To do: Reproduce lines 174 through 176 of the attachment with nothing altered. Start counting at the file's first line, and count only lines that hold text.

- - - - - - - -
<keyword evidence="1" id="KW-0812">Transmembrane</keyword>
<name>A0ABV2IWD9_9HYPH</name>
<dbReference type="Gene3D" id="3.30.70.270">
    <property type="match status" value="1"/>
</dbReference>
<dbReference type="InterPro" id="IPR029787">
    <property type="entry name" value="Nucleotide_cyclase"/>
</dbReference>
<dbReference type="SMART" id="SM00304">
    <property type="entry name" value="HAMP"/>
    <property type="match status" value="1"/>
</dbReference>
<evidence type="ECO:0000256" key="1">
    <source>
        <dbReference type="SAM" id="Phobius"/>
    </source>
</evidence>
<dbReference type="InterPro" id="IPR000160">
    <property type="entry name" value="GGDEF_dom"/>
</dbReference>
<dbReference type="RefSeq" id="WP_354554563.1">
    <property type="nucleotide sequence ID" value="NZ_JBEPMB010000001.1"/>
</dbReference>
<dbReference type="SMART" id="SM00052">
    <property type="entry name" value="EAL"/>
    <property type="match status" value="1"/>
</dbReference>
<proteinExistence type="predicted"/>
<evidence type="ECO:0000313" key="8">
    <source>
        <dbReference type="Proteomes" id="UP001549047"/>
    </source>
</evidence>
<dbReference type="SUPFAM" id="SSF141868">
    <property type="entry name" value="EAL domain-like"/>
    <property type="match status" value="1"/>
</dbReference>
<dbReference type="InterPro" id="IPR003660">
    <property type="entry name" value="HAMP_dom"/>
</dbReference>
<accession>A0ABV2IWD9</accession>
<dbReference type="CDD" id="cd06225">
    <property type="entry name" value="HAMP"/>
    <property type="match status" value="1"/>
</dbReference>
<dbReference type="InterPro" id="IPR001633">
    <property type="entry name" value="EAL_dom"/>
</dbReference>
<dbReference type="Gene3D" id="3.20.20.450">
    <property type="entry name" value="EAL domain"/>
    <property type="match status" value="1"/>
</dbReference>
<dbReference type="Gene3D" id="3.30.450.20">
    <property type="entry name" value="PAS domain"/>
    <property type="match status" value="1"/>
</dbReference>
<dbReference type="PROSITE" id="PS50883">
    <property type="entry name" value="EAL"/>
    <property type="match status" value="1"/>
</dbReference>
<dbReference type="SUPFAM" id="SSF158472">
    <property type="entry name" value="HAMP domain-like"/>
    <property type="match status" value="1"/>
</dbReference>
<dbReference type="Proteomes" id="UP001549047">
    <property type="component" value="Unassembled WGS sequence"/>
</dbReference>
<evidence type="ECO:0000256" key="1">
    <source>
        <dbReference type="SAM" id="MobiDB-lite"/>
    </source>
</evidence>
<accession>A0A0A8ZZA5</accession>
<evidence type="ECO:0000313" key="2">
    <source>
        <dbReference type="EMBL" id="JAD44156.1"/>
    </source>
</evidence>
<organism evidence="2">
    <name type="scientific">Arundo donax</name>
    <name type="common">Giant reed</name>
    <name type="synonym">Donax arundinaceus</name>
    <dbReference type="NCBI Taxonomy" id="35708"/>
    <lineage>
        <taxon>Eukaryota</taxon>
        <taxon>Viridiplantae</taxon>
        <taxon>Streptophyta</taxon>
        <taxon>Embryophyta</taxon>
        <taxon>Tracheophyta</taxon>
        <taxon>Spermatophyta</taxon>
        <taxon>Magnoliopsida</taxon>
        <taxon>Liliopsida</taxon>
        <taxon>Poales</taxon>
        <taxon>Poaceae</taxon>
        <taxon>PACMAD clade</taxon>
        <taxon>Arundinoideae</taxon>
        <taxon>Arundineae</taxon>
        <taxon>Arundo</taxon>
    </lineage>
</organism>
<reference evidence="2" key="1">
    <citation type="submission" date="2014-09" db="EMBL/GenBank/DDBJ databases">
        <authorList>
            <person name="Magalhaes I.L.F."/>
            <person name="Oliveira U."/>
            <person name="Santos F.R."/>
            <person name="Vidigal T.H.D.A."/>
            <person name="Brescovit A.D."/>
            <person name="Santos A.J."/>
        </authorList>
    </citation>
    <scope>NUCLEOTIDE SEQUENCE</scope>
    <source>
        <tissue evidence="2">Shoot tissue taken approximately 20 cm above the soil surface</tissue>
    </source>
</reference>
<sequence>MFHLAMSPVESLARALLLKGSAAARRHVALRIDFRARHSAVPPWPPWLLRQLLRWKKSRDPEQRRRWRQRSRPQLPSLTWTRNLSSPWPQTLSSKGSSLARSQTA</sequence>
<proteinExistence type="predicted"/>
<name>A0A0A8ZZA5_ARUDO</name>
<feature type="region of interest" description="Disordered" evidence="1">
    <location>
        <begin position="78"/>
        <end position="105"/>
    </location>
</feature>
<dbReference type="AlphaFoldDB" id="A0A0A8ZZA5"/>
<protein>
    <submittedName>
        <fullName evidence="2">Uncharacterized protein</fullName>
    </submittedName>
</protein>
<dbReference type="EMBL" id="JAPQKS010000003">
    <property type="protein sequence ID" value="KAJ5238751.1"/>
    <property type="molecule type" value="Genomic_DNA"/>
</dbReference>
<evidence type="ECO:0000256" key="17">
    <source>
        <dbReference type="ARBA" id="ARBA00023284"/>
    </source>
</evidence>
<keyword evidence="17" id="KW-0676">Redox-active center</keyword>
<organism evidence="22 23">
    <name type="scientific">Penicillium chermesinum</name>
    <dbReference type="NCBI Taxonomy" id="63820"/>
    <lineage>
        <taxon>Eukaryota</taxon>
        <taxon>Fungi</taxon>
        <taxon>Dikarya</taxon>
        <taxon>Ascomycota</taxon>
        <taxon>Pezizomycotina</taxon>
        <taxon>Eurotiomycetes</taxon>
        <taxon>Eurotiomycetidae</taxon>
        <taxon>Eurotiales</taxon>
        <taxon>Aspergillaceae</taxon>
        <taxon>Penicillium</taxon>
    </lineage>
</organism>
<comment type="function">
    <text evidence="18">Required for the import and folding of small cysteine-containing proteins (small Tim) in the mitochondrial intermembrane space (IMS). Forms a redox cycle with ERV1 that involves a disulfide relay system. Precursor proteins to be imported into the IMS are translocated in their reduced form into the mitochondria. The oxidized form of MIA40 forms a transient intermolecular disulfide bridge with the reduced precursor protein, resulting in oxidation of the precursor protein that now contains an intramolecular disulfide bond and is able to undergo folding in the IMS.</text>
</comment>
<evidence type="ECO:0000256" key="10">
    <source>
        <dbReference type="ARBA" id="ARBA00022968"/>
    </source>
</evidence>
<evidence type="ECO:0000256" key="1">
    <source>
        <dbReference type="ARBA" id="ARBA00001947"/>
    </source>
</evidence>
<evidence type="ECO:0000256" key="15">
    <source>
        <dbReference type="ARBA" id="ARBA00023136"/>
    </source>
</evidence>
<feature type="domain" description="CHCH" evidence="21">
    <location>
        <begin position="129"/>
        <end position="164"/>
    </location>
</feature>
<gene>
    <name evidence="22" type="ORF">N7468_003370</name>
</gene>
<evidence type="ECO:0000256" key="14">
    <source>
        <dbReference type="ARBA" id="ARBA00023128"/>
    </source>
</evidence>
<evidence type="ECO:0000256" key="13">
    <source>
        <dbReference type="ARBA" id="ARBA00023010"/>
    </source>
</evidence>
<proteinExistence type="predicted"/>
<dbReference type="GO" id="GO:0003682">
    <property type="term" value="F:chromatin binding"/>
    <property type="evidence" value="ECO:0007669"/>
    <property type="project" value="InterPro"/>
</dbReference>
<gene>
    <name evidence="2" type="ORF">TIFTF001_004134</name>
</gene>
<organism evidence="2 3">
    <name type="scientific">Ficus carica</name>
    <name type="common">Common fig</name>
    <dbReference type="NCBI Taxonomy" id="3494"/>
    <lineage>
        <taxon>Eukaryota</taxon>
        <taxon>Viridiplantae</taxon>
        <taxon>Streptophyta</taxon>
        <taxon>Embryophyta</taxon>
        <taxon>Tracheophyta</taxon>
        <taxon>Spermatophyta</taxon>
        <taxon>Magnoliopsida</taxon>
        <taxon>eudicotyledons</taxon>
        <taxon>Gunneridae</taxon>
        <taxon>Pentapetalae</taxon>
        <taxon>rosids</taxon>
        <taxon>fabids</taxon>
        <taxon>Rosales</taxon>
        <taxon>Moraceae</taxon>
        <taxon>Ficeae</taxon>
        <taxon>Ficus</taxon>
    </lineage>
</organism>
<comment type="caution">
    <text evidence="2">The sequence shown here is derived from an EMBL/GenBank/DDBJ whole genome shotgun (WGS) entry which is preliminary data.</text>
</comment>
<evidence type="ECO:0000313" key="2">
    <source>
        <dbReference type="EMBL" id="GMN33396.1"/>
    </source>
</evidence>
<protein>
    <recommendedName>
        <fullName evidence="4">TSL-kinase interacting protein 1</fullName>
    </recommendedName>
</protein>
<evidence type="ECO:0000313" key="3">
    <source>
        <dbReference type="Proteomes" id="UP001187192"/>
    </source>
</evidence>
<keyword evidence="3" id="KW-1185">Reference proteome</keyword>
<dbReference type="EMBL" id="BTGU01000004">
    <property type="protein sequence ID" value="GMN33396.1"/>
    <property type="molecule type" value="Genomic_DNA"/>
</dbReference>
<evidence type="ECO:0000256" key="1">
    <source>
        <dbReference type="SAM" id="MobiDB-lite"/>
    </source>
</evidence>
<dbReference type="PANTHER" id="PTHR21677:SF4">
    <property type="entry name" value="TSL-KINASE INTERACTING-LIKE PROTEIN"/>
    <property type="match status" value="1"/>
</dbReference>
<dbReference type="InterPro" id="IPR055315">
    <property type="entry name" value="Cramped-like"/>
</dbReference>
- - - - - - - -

    </source>
</evidence>
<feature type="domain" description="CHCH" evidence="21">